Truth, science, reason & faith

We want to be a fellowship where the mind is a part of our faith and faithfulness, and where questions, wonderings, doubts, and thinking are all welcome. Below is part of an online discussion between our pastor Ron Simkins and a person with some deep feelings and some important thoughts.


C:

some believe in a god or gods.

others do not.

it lies with believers to prove the existence of supernatural beings. until then, they exist only in the form of electronic impulses bouncing around in your head. It’s not that complicated.

Ron—Response to C:

You probably are pretty intelligent and I am as well; however there are people all over the 21st century world with higher intelligence than either you or I reflect, and some of them are convinced that there is an active and involved personal God as the Judeo-Christian scriptures claim, and some of them are convinced that there is nothing in the universe other than the human mind that gives any content to any form of the word “god.” I resent it when Christians make comments about those who do not agree with them indicating a lack of intelligence, and it doesn’t work any better when it comes from those who do not share my experience or trust in ‘the God and Father of Jesus the Messiah.”
I try to make sure that at least half of my serious reading involves reading smart people who disagree with my deepest paradigms and experiences of reality. You might try reading Pulkinghorne the English Royal Physist who speaks to your comments on “hope” in his recent book, or the sociologist Rodney Stark who provides reams of data to indicate that your reconstruction of the history of faith as primitive and unintelligent is out of touch with a lot of reality, etc. You may not find them convincing, but any honest reading will not find them lacking in intelligence, nor will it find them fearful, nor will it find them unwilling to look at other points of view.

C—response to Ron:

ron, thanks for the reading tips. i have not read pulkinghorne or stark. but i will now be on the look out for them. i have enjoyed francis eagleton’s critique of compatriots dawkins and hitchins.

intelligence is not the issue. reason is. coherent explanations i find much more compelling that spiritual rants. just my preference.

Ron—response to C:

To C—and thank you for the Eagleton reference; I will be on the lookout for it as well.

Reason is my favorite playground and probably my best ability, but it is limited too. It is only as good as the unprovable deep assumptions of reality that underlie and inform it, and it hits its limits before the reality we are attempting to analyze is exhausted.

One quick example, I am fortunate enough to have a wife who loves me. Do I have evidence that gives me reasons for believing that I just made a true statement about reality? Yes. Could I “prove” she loves me with scientific conclusiveness? No. Could I give other rational scenarios with varying degrees of possibility or probabilty for why she does what she does and acts like she does? Yes. Do I entertain these rational possibilities as having anything to do with reality — no, I do not. Does my lack of scientifically conclusive proof cause me to doubt her love? No, it just assures me that science and reason both have hit their limits. Because I “know” (with all the human limitations that implies) that her loving me is real. I don’t think that intuitive experiential knowledge is a rant, and it is not irrational, it is just more than reason.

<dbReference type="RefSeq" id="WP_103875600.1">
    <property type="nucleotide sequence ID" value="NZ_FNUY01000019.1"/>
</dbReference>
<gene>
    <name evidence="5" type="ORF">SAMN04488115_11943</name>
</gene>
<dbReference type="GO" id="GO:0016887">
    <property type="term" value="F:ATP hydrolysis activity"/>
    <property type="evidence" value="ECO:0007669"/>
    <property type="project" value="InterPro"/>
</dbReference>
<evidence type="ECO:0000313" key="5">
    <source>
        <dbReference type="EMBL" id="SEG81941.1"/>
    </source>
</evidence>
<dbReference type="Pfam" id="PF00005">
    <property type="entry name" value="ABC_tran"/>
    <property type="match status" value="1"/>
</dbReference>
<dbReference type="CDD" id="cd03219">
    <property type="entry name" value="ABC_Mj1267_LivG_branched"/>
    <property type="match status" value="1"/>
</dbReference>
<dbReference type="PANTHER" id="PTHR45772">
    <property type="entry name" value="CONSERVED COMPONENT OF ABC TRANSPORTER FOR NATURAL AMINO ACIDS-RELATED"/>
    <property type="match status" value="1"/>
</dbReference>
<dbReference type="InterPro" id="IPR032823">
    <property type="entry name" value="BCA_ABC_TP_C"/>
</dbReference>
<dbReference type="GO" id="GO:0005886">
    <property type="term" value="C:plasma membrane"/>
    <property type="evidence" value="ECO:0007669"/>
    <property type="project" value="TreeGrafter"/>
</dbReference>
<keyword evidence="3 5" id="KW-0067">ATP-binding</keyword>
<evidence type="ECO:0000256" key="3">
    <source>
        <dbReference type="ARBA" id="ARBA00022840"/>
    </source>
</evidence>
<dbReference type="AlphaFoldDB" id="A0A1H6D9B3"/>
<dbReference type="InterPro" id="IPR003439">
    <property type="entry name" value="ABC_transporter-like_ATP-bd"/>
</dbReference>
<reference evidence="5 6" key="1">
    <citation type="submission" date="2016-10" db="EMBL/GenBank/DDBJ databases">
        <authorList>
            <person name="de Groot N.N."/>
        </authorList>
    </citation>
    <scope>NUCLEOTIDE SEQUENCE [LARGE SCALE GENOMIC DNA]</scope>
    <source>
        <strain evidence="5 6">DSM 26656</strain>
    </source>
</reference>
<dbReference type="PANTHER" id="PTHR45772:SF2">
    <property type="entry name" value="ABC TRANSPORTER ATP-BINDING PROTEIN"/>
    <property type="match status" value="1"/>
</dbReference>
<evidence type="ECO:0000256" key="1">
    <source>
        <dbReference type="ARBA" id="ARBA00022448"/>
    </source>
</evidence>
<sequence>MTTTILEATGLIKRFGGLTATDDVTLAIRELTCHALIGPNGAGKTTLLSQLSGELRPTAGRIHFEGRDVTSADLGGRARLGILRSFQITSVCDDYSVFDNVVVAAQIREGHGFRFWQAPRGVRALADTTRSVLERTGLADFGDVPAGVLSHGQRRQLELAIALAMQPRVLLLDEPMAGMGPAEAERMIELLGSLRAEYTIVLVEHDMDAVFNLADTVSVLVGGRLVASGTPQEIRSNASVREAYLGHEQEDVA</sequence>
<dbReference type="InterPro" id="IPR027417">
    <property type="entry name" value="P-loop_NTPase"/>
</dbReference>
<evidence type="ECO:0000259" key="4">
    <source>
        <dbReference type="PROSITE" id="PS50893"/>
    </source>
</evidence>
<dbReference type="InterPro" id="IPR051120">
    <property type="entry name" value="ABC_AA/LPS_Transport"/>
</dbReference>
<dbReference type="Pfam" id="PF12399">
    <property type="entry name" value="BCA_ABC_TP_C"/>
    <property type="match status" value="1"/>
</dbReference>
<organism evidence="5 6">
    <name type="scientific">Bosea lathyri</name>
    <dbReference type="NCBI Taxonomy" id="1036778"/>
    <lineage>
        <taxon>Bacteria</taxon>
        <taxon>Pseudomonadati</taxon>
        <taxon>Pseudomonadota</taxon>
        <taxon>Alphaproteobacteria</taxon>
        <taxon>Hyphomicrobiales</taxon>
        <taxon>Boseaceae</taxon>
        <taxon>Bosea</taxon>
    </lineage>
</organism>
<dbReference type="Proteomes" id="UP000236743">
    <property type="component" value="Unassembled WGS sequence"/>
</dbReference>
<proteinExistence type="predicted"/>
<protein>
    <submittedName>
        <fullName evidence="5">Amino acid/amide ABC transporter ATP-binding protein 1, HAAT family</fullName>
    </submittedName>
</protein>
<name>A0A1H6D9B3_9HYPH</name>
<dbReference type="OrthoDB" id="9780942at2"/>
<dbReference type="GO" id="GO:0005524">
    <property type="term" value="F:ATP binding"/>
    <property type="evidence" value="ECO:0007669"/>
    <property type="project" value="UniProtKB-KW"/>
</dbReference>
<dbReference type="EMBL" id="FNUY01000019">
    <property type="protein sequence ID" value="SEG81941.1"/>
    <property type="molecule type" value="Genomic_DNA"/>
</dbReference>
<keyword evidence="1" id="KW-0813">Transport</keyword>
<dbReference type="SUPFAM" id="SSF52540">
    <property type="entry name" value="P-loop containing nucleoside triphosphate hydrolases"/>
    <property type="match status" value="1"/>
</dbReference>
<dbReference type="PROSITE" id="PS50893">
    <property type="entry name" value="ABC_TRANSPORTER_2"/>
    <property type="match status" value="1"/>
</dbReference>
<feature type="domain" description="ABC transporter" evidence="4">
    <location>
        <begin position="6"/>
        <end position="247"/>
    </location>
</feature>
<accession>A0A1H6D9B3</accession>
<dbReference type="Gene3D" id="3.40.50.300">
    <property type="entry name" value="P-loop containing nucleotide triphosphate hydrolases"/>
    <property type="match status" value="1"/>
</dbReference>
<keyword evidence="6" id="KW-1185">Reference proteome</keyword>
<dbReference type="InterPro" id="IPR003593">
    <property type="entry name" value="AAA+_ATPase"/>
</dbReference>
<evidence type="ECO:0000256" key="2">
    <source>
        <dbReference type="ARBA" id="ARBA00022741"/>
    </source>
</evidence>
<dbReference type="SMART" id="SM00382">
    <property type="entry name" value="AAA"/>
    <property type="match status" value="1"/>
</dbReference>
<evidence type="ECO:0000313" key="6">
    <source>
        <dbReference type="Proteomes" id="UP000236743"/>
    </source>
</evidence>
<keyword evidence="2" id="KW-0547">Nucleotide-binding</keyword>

C—response to Ron:

does intuition lead to—or imply—faith (in anything, not just a god or many gods) in a belief.

or are we talking about an assumption?

deductive reasoning, real-life experience and observation have led you to conclude reasonably that your wife loves you. but this is something difficult to ‘prove’ conclusively. more easily demonstrated : – )

a better example, or a more reasonable conclusion, would be the love children have for their parents.

from reason to intuition, from belief to faith . . . (more later) i find this very interesting, especially the LEAPING part.

Ron—response to C:

To C: You have also “leaped” haven’t you? You have concluded that millions of human beings past and present, who say that they have experienced God’s presence in their daily lives are, in fact, presenting you with data that you can justifiably re-interpret into your “Big Picture” of reality. And, since you are unable to scientifically “test” most of this data, you are choosing to make a big leap of faith based on your “deep beliefs” about reality.

Everybody “leaps” based on what they consider to be the most valid evidence when it comes to the most fundamental deep beliefs about reality. Sometimes the evidence is fairly good evidence—coherent, possible, maybe even probable—but, it is never rationally conclusive when it comes to the most basic working beliefs about the Master Story of reality. The deepest beliefs are always part of a working paradigm or master story that makes all other thinking and evaluating possible. We can test, doubt, struggle with, and re-test these fundamental beliefs, but they are never really based on the conclusive and indubitable reasoning we like to think they are. Thomas Kuhn illustrated this pretty vividly where basic scientific paradigms are concerned in his “Anatomy of a Scientific Revolution.” Since then, the issue of “Master Story” or “big paradigm” has become important in all testing of our reason and reasoning.

(Note: The conversation published here took place in the comments section of a blog post at Halfway to Normal.)

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